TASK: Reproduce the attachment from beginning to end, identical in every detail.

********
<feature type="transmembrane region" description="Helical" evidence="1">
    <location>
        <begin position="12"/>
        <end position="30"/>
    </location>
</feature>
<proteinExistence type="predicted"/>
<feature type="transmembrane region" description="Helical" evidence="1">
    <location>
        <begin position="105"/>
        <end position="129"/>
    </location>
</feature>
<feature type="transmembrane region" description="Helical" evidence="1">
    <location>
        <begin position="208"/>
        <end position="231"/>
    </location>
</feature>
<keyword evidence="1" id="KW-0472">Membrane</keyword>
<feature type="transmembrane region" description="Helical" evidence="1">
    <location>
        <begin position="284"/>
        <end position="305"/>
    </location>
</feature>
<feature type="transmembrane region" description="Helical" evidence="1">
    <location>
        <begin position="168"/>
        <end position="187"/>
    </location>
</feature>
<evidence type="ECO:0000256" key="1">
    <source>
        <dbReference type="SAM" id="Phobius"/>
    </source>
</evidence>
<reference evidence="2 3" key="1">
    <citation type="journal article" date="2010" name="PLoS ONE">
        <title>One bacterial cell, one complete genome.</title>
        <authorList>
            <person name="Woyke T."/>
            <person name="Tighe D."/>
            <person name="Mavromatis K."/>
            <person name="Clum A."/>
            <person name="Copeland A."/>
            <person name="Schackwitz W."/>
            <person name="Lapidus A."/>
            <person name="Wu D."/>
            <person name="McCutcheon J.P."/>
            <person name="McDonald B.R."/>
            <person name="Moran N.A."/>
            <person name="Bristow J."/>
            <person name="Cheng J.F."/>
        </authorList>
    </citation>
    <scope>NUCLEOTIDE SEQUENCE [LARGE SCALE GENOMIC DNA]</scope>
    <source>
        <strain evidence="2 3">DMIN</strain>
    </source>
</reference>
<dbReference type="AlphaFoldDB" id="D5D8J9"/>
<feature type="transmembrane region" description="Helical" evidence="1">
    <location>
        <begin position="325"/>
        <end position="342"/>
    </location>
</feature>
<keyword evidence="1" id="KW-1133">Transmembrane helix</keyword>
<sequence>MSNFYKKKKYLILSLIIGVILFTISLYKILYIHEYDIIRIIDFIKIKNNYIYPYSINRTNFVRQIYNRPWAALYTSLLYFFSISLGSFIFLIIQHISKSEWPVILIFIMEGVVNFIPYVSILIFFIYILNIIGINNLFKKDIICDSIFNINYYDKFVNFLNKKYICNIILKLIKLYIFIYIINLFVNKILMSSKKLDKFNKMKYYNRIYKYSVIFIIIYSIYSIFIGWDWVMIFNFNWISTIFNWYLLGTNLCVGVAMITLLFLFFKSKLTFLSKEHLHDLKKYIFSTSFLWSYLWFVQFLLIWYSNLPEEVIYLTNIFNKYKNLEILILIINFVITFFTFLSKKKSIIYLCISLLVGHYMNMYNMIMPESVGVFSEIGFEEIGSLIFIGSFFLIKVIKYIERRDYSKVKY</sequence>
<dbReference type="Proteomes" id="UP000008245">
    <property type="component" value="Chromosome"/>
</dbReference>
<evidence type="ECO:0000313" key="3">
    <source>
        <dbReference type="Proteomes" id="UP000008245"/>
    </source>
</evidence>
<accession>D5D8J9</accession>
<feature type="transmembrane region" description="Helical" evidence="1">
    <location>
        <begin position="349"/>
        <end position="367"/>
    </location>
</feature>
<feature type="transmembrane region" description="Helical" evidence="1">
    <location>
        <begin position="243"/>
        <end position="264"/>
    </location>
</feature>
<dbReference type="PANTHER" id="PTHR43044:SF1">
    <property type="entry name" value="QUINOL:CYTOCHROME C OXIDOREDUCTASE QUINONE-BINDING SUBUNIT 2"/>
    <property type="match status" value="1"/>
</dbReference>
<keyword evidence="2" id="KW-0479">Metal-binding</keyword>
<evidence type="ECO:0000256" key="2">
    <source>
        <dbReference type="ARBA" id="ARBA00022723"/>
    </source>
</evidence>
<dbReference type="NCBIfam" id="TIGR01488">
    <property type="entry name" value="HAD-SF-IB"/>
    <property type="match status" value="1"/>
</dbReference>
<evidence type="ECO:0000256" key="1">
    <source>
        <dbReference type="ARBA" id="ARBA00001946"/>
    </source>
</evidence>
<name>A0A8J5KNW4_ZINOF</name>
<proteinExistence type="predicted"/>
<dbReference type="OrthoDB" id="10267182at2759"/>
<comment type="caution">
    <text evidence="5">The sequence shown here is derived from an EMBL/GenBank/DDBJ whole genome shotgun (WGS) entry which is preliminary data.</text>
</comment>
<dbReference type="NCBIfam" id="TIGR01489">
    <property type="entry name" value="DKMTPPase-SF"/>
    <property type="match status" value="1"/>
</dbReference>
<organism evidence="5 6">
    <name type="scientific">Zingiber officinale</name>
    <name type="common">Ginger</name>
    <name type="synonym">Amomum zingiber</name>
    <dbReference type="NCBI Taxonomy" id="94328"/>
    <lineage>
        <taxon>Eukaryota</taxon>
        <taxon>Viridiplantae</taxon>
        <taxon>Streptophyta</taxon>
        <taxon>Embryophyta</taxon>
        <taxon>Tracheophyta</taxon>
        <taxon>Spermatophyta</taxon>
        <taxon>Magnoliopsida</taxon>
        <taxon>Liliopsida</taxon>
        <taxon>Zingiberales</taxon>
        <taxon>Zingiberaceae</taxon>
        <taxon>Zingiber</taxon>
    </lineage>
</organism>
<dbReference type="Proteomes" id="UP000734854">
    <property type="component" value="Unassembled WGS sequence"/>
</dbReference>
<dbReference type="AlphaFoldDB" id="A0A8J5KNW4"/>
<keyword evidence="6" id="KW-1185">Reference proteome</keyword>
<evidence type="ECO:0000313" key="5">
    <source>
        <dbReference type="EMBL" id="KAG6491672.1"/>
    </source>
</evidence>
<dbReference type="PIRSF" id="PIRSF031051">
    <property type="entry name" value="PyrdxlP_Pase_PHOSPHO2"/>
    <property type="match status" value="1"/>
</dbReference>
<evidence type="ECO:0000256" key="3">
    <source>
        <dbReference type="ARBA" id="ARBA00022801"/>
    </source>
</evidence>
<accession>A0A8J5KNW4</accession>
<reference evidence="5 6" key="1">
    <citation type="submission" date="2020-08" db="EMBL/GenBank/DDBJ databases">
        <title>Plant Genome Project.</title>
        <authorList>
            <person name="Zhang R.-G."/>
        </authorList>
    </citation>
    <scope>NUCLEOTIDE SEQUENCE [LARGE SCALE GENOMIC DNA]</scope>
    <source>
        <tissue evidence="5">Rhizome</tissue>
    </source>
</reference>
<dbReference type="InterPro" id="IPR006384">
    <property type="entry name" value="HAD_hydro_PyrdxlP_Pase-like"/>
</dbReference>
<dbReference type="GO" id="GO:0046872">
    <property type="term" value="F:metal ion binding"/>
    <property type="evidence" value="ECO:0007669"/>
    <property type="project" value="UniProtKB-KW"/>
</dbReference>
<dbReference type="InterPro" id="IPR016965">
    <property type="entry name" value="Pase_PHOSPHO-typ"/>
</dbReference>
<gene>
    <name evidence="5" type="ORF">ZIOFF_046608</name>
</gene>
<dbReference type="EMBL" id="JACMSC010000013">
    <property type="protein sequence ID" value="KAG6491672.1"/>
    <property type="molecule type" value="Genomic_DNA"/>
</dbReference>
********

<feature type="transmembrane region" description="Helical" evidence="1">
    <location>
        <begin position="12"/>
        <end position="30"/>
    </location>
</feature>
<proteinExistence type="predicted"/>
<feature type="transmembrane region" description="Helical" evidence="1">
    <location>
        <begin position="105"/>
        <end position="129"/>
    </location>
</feature>
<feature type="transmembrane region" description="Helical" evidence="1">
    <location>
        <begin position="208"/>
        <end position="231"/>
    </location>
</feature>
<keyword evidence="1" id="KW-0472">Membrane</keyword>
<feature type="transmembrane region" description="Helical" evidence="1">
    <location>
        <begin position="284"/>
        <end position="305"/>
    </location>
</feature>
<feature type="transmembrane region" description="Helical" evidence="1">
    <location>
        <begin position="168"/>
        <end position="187"/>
    </location>
</feature>
<evidence type="ECO:0000256" key="1">
    <source>
        <dbReference type="SAM" id="Phobius"/>
    </source>
</evidence>
<reference evidence="2 3" key="1">
    <citation type="journal article" date="2010" name="PLoS ONE">
        <title>One bacterial cell, one complete genome.</title>
        <authorList>
            <person name="Woyke T."/>
            <person name="Tighe D."/>
            <person name="Mavromatis K."/>
            <person name="Clum A."/>
            <person name="Copeland A."/>
            <person name="Schackwitz W."/>
            <person name="Lapidus A."/>
            <person name="Wu D."/>
            <person name="McCutcheon J.P."/>
            <person name="McDonald B.R."/>
            <person name="Moran N.A."/>
            <person name="Bristow J."/>
            <person name="Cheng J.F."/>
        </authorList>
    </citation>
    <scope>NUCLEOTIDE SEQUENCE [LARGE SCALE GENOMIC DNA]</scope>
    <source>
        <strain evidence="2 3">DMIN</strain>
    </source>
</reference>
<dbReference type="AlphaFoldDB" id="D5D8J9"/>
<feature type="transmembrane region" description="Helical" evidence="1">
    <location>
        <begin position="325"/>
        <end position="342"/>
    </location>
</feature>
<keyword evidence="1" id="KW-1133">Transmembrane helix</keyword>
<sequence>MSNFYKKKKYLILSLIIGVILFTISLYKILYIHEYDIIRIIDFIKIKNNYIYPYSINRTNFVRQIYNRPWAALYTSLLYFFSISLGSFIFLIIQHISKSEWPVILIFIMEGVVNFIPYVSILIFFIYILNIIGINNLFKKDIICDSIFNINYYDKFVNFLNKKYICNIILKLIKLYIFIYIINLFVNKILMSSKKLDKFNKMKYYNRIYKYSVIFIIIYSIYSIFIGWDWVMIFNFNWISTIFNWYLLGTNLCVGVAMITLLFLFFKSKLTFLSKEHLHDLKKYIFSTSFLWSYLWFVQFLLIWYSNLPEEVIYLTNIFNKYKNLEILILIINFVITFFTFLSKKKSIIYLCISLLVGHYMNMYNMIMPESVGVFSEIGFEEIGSLIFIGSFFLIKVIKYIERRDYSKVKY</sequence>
<dbReference type="Proteomes" id="UP000008245">
    <property type="component" value="Chromosome"/>
</dbReference>
<evidence type="ECO:0000313" key="3">
    <source>
        <dbReference type="Proteomes" id="UP000008245"/>
    </source>
</evidence>
<accession>D5D8J9</accession>
<feature type="transmembrane region" description="Helical" evidence="1">
    <location>
        <begin position="349"/>
        <end position="367"/>
    </location>
</feature>
<feature type="transmembrane region" description="Helical" evidence="1">
    <location>
        <begin position="243"/>
        <end position="264"/>
    </location>
</feature>
<dbReference type="PANTHER" id="PTHR43044:SF1">
    <property type="entry name" value="QUINOL:CYTOCHROME C OXIDOREDUCTASE QUINONE-BINDING SUBUNIT 2"/>
    <property type="match status" value="1"/>
</dbReference>
<keyword evidence="2" id="KW-0479">Metal-binding</keyword>
<evidence type="ECO:0000256" key="2">
    <source>
        <dbReference type="ARBA" id="ARBA00022723"/>
    </source>
</evidence>
<dbReference type="NCBIfam" id="TIGR01488">
    <property type="entry name" value="HAD-SF-IB"/>
    <property type="match status" value="1"/>
</dbReference>
<evidence type="ECO:0000256" key="1">
    <source>
        <dbReference type="ARBA" id="ARBA00001946"/>
    </source>
</evidence>
<name>A0A8J5KNW4_ZINOF</name>
<proteinExistence type="predicted"/>
<dbReference type="OrthoDB" id="10267182at2759"/>
<comment type="caution">
    <text evidence="5">The sequence shown here is derived from an EMBL/GenBank/DDBJ whole genome shotgun (WGS) entry which is preliminary data.</text>
</comment>
<dbReference type="NCBIfam" id="TIGR01489">
    <property type="entry name" value="DKMTPPase-SF"/>
    <property type="match status" value="1"/>
</dbReference>
<organism evidence="5 6">
    <name type="scientific">Zingiber officinale</name>
    <name type="common">Ginger</name>
    <name type="synonym">Amomum zingiber</name>
    <dbReference type="NCBI Taxonomy" id="94328"/>
    <lineage>
        <taxon>Eukaryota</taxon>
        <taxon>Viridiplantae</taxon>
        <taxon>Streptophyta</taxon>
        <taxon>Embryophyta</taxon>
        <taxon>Tracheophyta</taxon>
        <taxon>Spermatophyta</taxon>
        <taxon>Magnoliopsida</taxon>
        <taxon>Liliopsida</taxon>
        <taxon>Zingiberales</taxon>
        <taxon>Zingiberaceae</taxon>
        <taxon>Zingiber</taxon>
    </lineage>
</organism>
<dbReference type="Proteomes" id="UP000734854">
    <property type="component" value="Unassembled WGS sequence"/>
</dbReference>
<dbReference type="AlphaFoldDB" id="A0A8J5KNW4"/>
<keyword evidence="6" id="KW-1185">Reference proteome</keyword>
<evidence type="ECO:0000313" key="5">
    <source>
        <dbReference type="EMBL" id="KAG6491672.1"/>
    </source>
</evidence>
<dbReference type="PIRSF" id="PIRSF031051">
    <property type="entry name" value="PyrdxlP_Pase_PHOSPHO2"/>
    <property type="match status" value="1"/>
</dbReference>
<evidence type="ECO:0000256" key="3">
    <source>
        <dbReference type="ARBA" id="ARBA00022801"/>
    </source>
</evidence>
<accession>A0A8J5KNW4</accession>
<reference evidence="5 6" key="1">
    <citation type="submission" date="2020-08" db="EMBL/GenBank/DDBJ databases">
        <title>Plant Genome Project.</title>
        <authorList>
            <person name="Zhang R.-G."/>
        </authorList>
    </citation>
    <scope>NUCLEOTIDE SEQUENCE [LARGE SCALE GENOMIC DNA]</scope>
    <source>
        <tissue evidence="5">Rhizome</tissue>
    </source>
</reference>
<dbReference type="InterPro" id="IPR006384">
    <property type="entry name" value="HAD_hydro_PyrdxlP_Pase-like"/>
</dbReference>
<dbReference type="GO" id="GO:0046872">
    <property type="term" value="F:metal ion binding"/>
    <property type="evidence" value="ECO:0007669"/>
    <property type="project" value="UniProtKB-KW"/>
</dbReference>
<dbReference type="InterPro" id="IPR016965">
    <property type="entry name" value="Pase_PHOSPHO-typ"/>
</dbReference>
<gene>
    <name evidence="5" type="ORF">ZIOFF_046608</name>
</gene>
<dbReference type="EMBL" id="JACMSC010000013">
    <property type="protein sequence ID" value="KAG6491672.1"/>
    <property type="molecule type" value="Genomic_DNA"/>
</dbReference>